In a brief statement to Reuters, the Italy-based company said that they had “no interest whatsoever in selling power” to a mining company:
“Enel has undertaken a clear path toward decarbonisation and sustainable development and sees the intensive use of energy dedicated to cryptocurrency mining as an unsustainable practice that does not fit with the business model it is pursuing.”
Enel had reportedly been in talks for a deal with the Swiss-based Envion AG, an off-grid mining company that claims to use decentralized, clean energy to power its mobile mining units, prior to today’s decision not to sell. Each Envion unit is installed inside of a shipping container and can be powered by a solar or wind farm anywhere in the world, eliminating a reliance on any one country’s infrastructure.
Almost 70 percent of the world’s cryptocurrency mining takes place not in Europe, but in China, due to the cheap electrical costs there. However, as China has recently been tightening up regulations on crypto trading in the country, banning ICOs and exchanges, there is concern that miners could face power restrictions in China.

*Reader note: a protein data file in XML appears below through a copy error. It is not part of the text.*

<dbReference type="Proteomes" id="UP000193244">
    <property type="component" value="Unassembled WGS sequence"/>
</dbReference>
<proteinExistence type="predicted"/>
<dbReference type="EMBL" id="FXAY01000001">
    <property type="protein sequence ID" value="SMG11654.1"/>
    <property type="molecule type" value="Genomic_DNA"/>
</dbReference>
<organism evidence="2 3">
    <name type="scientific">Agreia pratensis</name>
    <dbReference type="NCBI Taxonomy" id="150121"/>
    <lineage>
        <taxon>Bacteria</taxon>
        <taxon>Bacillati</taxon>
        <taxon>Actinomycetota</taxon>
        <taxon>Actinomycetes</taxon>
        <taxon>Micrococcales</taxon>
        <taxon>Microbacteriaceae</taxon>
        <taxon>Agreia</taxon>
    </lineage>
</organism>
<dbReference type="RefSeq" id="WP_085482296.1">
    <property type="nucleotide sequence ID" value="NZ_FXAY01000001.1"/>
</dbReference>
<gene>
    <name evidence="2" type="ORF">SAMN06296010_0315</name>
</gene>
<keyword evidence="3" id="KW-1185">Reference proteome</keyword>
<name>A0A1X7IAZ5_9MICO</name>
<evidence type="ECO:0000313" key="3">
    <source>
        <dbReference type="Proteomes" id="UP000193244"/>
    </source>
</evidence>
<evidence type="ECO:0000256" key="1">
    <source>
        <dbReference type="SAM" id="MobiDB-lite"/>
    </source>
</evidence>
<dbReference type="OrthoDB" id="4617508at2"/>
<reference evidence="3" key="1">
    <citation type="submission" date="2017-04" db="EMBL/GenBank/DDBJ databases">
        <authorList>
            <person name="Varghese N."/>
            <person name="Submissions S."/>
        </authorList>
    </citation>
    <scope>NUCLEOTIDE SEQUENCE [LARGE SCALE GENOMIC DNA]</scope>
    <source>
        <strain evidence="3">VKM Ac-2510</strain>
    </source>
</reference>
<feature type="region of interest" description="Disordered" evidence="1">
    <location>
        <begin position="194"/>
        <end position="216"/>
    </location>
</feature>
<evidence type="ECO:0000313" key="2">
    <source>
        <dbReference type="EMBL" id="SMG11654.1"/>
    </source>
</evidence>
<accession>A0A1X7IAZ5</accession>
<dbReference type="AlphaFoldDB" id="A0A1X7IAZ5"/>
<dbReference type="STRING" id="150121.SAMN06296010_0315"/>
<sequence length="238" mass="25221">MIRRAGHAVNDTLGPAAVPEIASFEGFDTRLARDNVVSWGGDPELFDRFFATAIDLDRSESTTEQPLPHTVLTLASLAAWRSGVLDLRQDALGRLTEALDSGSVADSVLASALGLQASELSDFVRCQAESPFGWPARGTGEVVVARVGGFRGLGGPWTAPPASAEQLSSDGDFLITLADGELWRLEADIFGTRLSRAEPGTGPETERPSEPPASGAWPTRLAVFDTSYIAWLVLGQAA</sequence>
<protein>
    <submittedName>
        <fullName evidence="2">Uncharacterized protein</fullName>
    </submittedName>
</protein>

As CT reported in December 2017, standard Bitcoin mining globally uses more power than most African countries. With crypto mining in China based on either the use of coal or hydroelectric power, companies have tried innovative ways to use more renewable forms of energy, like a Netherlands-based company that tried to harness human body heat for mining purposes.
This article was originally published on: CoinTelegraph on